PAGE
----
The advertising creative team, meanwhile, went to work on a video that eventually would become a television spot.

“The creative team at R&R went into production on our first video in response to the tragedy,” Ralenkotter said. “The #VegasStrong messaging had already begun to take hold within the community and we encouraged all of our resort partners to rally behind that message on all their channels.”

But when R&R and LVCVA officials reviewed the first cut, they decided it wasn’t strong enough and needed a more personal Las Vegas edge to it.

A retired Las Vegas tennis professional, an eight-time Grand Slam winner and Olympic gold medalist, was called.

“Las Vegas resident Andre Agassi didn’t hesitate when we asked him to narrate the compelling message,” Ralenkotter said.

On the afternoon of Oct. 3, the LVCVA unveiled a gold-colored, heart-shaped #VegasStrong logo, reminiscent of the “Welcome to Fabulous Las Vegas” sign.

Ads for NFL games

On Oct. 4, the Agassi-narrated video was distributed and Las Vegas scored one of its most unexpected victories: The National Football League agreed to allow the city to air the ad on its Thursday-night game as well as the following Sunday game broadcasts.

In previous years, the NFL has forbidden Las Vegas ads, even if they had no casino or resort imagery.

The National Hockey League, NASCAR and UFC also used the ad and some media outlets ran it at no charge.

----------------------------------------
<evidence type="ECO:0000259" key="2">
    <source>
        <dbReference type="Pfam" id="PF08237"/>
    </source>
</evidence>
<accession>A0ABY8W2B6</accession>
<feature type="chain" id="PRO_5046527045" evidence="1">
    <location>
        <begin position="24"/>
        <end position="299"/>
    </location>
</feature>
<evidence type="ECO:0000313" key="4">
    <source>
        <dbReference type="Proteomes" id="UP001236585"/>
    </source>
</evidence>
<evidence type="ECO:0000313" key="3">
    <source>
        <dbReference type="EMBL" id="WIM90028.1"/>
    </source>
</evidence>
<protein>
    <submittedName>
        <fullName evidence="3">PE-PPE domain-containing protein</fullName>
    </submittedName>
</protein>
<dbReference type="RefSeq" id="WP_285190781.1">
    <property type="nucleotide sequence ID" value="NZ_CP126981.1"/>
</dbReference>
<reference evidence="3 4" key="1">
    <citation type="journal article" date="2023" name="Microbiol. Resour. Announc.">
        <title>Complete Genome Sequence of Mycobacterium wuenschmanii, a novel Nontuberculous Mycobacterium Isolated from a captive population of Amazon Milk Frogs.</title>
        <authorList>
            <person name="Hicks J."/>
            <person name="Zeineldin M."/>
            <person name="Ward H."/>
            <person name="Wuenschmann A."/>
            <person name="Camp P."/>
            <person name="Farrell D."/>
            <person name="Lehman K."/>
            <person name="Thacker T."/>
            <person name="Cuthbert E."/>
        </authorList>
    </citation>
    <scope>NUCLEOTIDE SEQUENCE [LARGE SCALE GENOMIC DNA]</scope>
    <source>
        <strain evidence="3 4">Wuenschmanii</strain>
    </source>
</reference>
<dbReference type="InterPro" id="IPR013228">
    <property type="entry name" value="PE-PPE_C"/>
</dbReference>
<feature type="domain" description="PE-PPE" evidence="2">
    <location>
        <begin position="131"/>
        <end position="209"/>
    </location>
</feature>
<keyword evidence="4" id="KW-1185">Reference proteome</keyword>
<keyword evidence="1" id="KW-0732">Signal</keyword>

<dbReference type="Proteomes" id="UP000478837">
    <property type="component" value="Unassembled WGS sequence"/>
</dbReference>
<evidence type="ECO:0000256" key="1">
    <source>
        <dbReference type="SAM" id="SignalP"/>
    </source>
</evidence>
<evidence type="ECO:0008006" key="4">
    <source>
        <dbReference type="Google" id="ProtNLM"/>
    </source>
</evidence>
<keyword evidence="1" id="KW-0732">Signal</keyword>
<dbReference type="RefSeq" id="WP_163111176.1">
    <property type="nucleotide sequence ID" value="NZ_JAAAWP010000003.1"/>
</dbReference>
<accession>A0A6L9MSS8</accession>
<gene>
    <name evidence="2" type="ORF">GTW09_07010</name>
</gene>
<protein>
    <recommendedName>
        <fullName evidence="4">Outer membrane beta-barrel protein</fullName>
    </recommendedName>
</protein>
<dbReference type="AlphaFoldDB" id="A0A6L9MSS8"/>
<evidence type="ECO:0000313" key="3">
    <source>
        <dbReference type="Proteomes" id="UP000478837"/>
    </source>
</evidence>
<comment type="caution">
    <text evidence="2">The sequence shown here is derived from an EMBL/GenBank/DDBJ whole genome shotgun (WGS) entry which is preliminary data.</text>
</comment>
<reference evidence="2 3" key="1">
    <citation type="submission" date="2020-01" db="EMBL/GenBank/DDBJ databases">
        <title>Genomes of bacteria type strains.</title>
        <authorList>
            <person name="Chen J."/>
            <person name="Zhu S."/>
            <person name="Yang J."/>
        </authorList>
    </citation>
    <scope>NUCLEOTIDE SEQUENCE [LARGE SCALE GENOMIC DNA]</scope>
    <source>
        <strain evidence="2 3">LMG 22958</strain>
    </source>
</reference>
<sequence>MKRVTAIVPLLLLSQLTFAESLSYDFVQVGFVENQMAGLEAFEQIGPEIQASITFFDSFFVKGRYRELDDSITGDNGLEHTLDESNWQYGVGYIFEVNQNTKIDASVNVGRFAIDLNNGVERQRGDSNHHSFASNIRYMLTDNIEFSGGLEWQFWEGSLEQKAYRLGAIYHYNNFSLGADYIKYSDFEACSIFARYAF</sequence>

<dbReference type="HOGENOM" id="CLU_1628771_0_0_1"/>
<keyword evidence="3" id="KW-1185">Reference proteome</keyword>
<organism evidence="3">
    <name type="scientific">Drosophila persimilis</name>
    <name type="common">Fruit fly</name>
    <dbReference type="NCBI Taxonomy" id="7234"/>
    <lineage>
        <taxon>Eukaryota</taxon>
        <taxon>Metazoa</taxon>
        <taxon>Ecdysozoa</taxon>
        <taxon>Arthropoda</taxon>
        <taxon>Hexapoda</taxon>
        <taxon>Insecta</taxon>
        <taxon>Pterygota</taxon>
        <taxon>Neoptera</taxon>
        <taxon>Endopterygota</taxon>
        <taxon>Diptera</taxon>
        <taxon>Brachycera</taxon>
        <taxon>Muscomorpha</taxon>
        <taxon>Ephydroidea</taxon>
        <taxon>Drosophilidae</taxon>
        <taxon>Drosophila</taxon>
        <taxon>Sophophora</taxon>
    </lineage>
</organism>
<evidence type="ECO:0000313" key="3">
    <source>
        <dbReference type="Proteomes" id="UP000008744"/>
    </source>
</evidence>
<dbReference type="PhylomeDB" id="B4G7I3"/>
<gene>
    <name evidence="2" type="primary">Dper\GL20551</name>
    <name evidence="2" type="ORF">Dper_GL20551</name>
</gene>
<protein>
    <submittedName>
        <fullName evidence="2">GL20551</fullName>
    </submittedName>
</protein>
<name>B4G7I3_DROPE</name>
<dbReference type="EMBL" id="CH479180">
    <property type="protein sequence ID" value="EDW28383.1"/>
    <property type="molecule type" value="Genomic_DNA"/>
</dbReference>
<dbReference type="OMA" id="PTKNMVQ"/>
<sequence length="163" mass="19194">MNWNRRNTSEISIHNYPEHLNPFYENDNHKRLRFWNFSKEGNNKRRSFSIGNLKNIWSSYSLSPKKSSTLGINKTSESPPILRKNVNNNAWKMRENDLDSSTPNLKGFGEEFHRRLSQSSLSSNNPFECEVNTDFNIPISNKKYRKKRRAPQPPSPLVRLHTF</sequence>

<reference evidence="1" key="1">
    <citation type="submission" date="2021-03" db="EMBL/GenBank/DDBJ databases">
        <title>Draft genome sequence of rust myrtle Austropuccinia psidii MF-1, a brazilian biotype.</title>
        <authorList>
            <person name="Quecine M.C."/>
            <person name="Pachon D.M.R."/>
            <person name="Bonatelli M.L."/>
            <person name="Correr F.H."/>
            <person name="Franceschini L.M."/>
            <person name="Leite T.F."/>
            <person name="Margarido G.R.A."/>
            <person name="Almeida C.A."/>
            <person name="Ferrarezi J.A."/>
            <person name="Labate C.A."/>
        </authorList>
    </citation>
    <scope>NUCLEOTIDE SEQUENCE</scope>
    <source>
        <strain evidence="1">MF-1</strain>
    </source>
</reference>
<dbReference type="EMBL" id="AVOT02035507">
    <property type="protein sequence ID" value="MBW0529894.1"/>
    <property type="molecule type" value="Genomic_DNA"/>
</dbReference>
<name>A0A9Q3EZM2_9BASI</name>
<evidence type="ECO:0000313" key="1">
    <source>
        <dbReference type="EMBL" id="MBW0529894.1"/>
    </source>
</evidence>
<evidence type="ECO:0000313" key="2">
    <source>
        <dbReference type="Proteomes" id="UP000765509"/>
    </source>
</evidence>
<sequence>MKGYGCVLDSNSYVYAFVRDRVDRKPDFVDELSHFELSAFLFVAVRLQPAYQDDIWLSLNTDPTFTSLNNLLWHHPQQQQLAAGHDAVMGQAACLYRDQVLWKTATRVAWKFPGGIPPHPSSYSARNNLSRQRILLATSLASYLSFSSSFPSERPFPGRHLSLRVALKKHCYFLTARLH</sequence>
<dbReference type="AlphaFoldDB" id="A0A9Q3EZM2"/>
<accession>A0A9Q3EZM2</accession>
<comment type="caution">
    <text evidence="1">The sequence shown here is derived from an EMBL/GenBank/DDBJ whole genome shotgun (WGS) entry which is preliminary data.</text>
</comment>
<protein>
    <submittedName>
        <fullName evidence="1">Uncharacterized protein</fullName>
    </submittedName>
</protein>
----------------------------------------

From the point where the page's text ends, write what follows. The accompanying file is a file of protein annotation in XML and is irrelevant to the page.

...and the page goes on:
A new ad message playing off R&R’s famed “What happens here, stays here” theme was called “What happened here” and recounted the senselessness of the event and applauded acts of compassion, inspiration and strength with a tagline of “What happened here is not going to stop us.”

With the first batch of ads out, the creative team met again on the afternoon of Oct. 5 to discuss new messages involving Las Vegas entertainers.

The week closed out with more advertising brainstorming, a “CBS Evening News” interview of Ralenkotter and R&R Principal Billy Vassiliadis on protecting the Las Vegas brand and a visit to Mandalay Bay as a show of support by LVCVA employees.

Raiders participate

On Sunday, when the Oakland Raiders took the field, they sported an extra detail on their uniforms — a “Vegas Strong” decal. The team also conducted a pre-game ceremony to honor victims in a tribute to their home beginning in 2020.

That night, Strip resorts paid tribute to the victims by dimming their lights and marquees for 11 minutes — the duration of the shooting incident.

“The lights returned with our new message of hope,” Ralenkotter said. “‘When things get dark, Las Vegas shines.’”

Another ad released Wednesday was quickly produced showing social media posts from devoted visitors who vowed to support the city. Messages were interspersed with images of people in the community stepping up and helping people in need.

Ralenkotter, a longtime Las Vegan who attended Bishop Gorman High School and has worked for the LVCVA for more than 40 years, said he has been proud of the community.

“Throughout this tragedy, I’ve been so proud to be a Las Vegan,” Ralenkotter said. “I’ve seen the compassion from our community, the outreach, the care, the concern, both for our visitors as well as for all of us who live here.”

Contact Richard N. Velotta at or 702-477-3893. Follow @RickVelotta on Twitter.